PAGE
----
This paper explores whether people are better off working in the precarious employment associated with a neoliberal globalized economy. Firstly, we show the impacts of globalization on the composition of food bank users in Toronto, Canada. We then compare two groups offood bank users, one with at least one household member working, the other without. Our findings demonstrate that the life experiences of the two groups remain depressingly similar: those employed remained mired in poverty and continued to lead marginalized, precarious lives. The lack of investment in education or training characteristic of 'work-first' welfare reforms leads to unstable, low-paid work for the vast majority of those leaving welfare.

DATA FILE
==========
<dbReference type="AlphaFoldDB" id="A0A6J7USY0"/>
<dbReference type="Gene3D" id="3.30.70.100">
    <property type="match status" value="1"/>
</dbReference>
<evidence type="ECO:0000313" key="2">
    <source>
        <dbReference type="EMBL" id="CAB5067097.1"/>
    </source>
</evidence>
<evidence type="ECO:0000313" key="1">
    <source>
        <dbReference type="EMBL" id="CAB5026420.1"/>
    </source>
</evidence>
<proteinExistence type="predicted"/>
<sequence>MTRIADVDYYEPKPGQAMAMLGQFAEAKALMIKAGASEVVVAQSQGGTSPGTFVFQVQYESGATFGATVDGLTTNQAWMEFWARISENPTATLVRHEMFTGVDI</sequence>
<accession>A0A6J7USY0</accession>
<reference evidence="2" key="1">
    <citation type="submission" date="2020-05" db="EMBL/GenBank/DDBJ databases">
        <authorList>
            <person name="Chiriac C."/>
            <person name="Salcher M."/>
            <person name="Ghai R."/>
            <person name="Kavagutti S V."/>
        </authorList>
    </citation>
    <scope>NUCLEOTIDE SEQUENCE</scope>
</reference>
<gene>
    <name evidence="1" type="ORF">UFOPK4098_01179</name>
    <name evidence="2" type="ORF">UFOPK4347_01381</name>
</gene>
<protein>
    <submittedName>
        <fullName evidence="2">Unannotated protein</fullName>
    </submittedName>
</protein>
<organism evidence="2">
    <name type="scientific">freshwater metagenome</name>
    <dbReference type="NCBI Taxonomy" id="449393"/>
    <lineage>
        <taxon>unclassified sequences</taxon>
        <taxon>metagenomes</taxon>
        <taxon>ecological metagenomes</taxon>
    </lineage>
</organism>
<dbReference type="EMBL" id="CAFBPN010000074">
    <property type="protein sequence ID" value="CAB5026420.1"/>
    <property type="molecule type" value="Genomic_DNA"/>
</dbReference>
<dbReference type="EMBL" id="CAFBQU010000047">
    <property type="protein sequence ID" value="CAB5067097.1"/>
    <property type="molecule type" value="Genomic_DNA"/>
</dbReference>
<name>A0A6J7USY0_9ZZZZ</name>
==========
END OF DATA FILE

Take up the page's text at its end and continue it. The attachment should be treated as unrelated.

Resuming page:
Lightman; Mitchell, Andrew; and Herd, Dean
"Globalization, Precarious Work, and the Food Bank,"
The Journal of Sociology & Social Welfare: Vol. 35
, Article 2.
Available at: http://scholarworks.wmich.edu/jssw/vol35/iss2/2